Ali Sulaiman, Seasoned Reporter Advocating for Issue-based Journalism

MV Plus | April 26, 2022

“Social media has become very powerful. Breaking news journalism doesn’t work anymore,” says Ali Sulaiman, a seasoned journalist in the Maldives who has been in the industry for over 17 years.

Before he became a well-known broadcast reporter in the country, Ali Sulaiman used to be a teacher in his home island Th. Vilufushi. He was displaced from his island to Male’ by the Tsunami of 2004, and took a job in a local newspaper afterwards.

He believes that journalists in the country needs to report more on human-interest stories, and work on more investigative journalism that adds more value to a story than shallow breaking news types.

“Many choose journalism as a transit job, especially school graduates waiting for other opportunities,” Ali Sulaiman says that many don’t choose journalism as a profession because they believe there is no future in the career.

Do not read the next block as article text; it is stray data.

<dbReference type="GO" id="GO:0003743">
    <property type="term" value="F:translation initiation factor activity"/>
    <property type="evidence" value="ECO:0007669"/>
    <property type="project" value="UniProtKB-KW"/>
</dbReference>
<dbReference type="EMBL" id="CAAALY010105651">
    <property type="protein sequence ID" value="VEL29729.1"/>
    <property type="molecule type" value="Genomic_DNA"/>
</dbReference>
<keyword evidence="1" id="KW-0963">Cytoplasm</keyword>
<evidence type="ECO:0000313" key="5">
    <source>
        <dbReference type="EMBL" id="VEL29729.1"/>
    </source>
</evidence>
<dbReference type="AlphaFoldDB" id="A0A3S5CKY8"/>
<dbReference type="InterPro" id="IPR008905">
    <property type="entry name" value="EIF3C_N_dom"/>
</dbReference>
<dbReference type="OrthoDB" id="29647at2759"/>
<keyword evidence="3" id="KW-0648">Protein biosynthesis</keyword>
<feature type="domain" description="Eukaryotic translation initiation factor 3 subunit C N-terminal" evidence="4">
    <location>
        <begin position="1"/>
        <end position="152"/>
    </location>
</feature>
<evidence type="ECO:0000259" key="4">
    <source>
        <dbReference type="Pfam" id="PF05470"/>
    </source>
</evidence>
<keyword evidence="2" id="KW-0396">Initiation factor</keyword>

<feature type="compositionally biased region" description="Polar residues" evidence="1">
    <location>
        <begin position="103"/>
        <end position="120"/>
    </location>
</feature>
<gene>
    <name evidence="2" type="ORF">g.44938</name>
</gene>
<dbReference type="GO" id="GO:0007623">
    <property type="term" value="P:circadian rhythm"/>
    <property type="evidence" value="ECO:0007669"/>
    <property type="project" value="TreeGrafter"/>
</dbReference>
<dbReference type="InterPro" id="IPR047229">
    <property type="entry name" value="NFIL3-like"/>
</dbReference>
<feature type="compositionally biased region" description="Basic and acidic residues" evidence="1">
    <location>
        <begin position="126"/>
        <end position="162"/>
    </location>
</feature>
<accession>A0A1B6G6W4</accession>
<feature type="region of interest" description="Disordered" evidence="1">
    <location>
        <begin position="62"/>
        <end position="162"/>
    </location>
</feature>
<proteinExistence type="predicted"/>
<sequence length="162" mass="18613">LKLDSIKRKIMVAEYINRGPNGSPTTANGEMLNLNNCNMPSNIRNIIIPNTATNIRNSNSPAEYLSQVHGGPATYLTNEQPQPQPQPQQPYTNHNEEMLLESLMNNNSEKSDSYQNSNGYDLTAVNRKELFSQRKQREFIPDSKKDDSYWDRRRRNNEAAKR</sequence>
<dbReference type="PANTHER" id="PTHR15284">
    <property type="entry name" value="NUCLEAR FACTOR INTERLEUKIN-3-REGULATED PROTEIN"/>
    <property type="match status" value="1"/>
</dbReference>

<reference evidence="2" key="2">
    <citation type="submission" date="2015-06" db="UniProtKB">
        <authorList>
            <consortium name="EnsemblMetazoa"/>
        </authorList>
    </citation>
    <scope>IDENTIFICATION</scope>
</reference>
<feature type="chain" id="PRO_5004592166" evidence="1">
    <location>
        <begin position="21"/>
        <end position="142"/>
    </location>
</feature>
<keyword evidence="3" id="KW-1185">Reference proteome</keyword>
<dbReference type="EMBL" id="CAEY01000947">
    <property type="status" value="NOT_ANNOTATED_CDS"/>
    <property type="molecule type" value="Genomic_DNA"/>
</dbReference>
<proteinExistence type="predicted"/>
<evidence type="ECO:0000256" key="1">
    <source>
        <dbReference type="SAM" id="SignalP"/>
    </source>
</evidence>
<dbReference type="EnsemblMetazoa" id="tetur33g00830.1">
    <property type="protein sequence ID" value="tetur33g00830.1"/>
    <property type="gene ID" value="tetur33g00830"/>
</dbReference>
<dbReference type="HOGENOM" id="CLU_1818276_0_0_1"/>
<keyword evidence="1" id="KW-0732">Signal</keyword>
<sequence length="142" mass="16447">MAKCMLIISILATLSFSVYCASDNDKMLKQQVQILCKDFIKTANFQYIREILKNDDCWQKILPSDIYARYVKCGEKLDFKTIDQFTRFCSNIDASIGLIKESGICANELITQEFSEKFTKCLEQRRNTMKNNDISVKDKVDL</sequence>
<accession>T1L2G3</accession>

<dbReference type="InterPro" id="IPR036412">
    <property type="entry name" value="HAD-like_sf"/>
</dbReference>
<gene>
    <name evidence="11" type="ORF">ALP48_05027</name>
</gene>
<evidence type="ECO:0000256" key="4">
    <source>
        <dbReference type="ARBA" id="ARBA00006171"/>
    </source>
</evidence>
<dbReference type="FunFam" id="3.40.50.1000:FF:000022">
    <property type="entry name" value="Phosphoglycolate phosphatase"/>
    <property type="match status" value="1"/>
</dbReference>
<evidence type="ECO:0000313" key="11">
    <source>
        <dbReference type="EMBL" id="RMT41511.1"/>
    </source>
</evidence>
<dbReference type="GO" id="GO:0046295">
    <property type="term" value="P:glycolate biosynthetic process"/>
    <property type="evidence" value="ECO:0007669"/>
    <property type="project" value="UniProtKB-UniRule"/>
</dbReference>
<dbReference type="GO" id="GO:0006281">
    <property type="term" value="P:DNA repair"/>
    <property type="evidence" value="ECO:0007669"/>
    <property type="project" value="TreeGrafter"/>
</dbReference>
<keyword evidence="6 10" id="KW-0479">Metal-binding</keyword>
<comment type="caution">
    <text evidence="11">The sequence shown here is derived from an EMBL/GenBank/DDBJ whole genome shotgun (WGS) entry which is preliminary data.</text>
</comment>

“We have fewer students interested in the field because they don’t see a future in it, and they believe the pay is not good.”

Ali Sulaiman also believes that people might be put off by journalism in the Maldives because many media houses are running journalistic work not as a profession, but as propaganda, funded by political figures.

“I have been in this industry for over 17 years. I do not believe we have a free and fair media.”

With the development of social media, Ali Sulaiman is also a strong advocate for issue based journalism instead of breaking news.

“Within 30 minutes of something happening, people will know through social media. There’s no point for a journalist to go up on TV and report it. Instead, focus on different angles of the story, such as the human-interest side or focus on investigative journalism.”

Journalism is often a thankless job. A healthy democratic system depends on journalists, not just to keep the public informed, but also whistleblow on corruption and prioritize the citizens’ interests.